First published on Jan. 30, 2011. Revised and expanded in early 2012.
The tourists think big. Arriving in Southern California, they expect to conquer Disneyland and Hollywood, perhaps on the same day, in between the surfing and snowboarding. Then they get stuck in traffic. Then come the recriminations, the tears, the vows to visit an island next time.
The locals think small. Tracing tight little loops between home and work, they dodge freeways and alien neighborhoods. There are Los Feliz people who haven't set foot in Venice since the latter Bush administration (until this project, I was one), and there are Santa Monica people who have never stood at Griffith Observatory, watching the glittering grid of the city spread before them at dusk. (It's free, people.) Downtown sits in the middle of all of this, but to thousands of Angelenos, it's more remote than Manhattan, never mind Manhattan Beach.
What we have here, whether you're a tourist or a local, is a failure to fully appreciate the wonders and weirdness of Southern California. So I offer these 12 chapters of close-ups, beginning with downtown Los Angeles.
They cover kid stuff, adult stuff, food, lodging, roller derby, historic architecture and what to sniff when you're in the Central Library. They may be a tad more opinionated and intimate than your average guidebook, because I think you want to make human connections, not just check off a bucket list.
These micro-itineraries bring together two or three neighboring destinations to make a single adventure. Others stand alone, like those odd, irresistible Joshua Trees out in the desert. Try a few, and maybe you'll see L.A. anew.
1. Where T-rex roars
Natural History Museum of Los Angeles County (Mariah Tauger / Los Angeles Times)
You can spend hours meandering Exposition Park near USC -- the California Science Center, the California African American Museum, the Rose Garden. But not today. Today, you and your child are heading straight to the Natural History Museum of Los Angeles County (900 Exposition Blvd., www.nhm.org), and you'll start by browsing the long hallways filled with old-school dioramas, an Age of Mammals exhibit that opened in 2010, and a Dinosaur Hall that opened in 2011. Then you head upstairs to the second-floor North American Mammal area, where, since 2008, museum performance artists have been staging Dinosaur Encounters and Ice Age Encounters several days a week. It's only a 15- or 20-minute show, but the star is a living, breathing, life-sized animal puppet -- a 15-foot baby Tyrannosaurus rex. "Who thinks he eats peanut butter and jelly sandwiches?" asks Carissa Barnett, as the dinosaur (inhabited by another performer) snarls and snaps. Half-smitten and half-scared, the children hang on Barnett's every word about the food chain and extinction. Shows are offered two or three times daily (check www.nhm.org for days and times), and the museum's Ice Age Encounters (with a sabre-toothed cat mother and child) are comparable.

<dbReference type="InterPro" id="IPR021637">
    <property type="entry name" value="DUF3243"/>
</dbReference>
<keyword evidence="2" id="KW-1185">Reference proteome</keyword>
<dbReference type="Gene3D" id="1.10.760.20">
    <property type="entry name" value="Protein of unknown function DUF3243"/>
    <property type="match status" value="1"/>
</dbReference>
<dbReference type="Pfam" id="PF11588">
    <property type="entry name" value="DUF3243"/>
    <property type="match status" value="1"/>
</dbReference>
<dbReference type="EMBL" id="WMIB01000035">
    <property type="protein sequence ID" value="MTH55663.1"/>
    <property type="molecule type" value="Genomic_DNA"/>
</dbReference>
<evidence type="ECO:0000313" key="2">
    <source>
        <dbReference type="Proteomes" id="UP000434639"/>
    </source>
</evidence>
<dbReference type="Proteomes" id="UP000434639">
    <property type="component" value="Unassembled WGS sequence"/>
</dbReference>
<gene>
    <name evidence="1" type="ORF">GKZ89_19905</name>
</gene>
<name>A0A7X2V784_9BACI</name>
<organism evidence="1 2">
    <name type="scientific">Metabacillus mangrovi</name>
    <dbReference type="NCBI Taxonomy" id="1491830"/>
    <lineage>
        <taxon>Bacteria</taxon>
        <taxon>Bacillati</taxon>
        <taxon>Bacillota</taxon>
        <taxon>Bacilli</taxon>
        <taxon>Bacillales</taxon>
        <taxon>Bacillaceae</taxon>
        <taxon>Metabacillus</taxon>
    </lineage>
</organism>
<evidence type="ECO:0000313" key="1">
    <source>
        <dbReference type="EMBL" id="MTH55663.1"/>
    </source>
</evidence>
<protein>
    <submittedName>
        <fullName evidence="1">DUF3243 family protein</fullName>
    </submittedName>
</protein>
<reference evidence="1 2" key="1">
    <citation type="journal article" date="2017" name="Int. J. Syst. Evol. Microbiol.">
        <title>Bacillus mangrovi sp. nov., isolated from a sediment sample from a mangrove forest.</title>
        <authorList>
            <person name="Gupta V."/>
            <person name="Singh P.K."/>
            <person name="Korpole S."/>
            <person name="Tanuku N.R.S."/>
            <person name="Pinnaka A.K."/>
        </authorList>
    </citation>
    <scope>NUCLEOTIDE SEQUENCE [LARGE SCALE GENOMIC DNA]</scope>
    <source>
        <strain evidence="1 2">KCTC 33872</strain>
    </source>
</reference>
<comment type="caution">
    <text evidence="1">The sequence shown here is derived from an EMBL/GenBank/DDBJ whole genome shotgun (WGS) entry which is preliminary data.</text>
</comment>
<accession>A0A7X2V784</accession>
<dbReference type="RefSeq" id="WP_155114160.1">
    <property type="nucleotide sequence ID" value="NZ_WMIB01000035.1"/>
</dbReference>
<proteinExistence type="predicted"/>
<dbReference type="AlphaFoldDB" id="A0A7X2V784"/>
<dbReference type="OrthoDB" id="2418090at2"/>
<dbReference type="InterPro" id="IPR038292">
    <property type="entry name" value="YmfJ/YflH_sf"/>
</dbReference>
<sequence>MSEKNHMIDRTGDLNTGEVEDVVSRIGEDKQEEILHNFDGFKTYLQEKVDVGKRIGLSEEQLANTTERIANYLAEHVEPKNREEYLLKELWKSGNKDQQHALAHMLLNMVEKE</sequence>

2. Quiet and cool smells, then din and dining
Los Angeles Public Library (Jay L. Clendenin / Los Angeles Times)
Shhh. You're going to the library. The big one on 5th Street (630 W. 5th St., www.lapl.org/central), with the strange pyramid on top that deserves a role in the next overwrought Nicolas Cage conspiracy movie. Don't be put off by the street people at the entrance or the low ceilings on the ground floor. Climb one level and behold the soaring rotunda, full of spectacular murals painted in 1933 -- conquistadors, friars, Native Americans and European settlers, not to mention the globe chandelier that throws light on them. Then step into the Children's Literature room next door, where (above the low-hanging fluorescent lights) you'll find another set of California historic scenes. Now follow the advice of Monica May, chef at the Nickel Diner and a downtown veteran, who brings visiting friends here and orders them to sniff the books. Why? "You're smelling your childhood," she says. After those acres of quiet, expect a blow to the head when you step through the glass doors of Bottega Louie Restaurant & Gourmet Market (700 S. Grand Ave., www.bottegalouie.com). That's how it feels the first time you confront the restaurant's signature din, the roar of a few hundred diners and a revved-up sound system, all bouncing off marble floors and empty whitewashed walls, echoing under 40-foot-high ceilings. But give it a minute, and notice the gleaming green éclairs, the gluten-free macarons, the legions of chefs in the wide-open kitchen. Since opening in 2009, this eatery has won a reputation for genial service, good Italian food and reasonable prices. It's so noisy that no one will notice a garrulous child. And if you don't want a meal, there's always the bar in front or the desserts in the bakery. No reservations are accepted, so arrive early or expect to wait.
3. The Tarzan factor
L.A. Live (Wally Skalij / Los Angeles Times)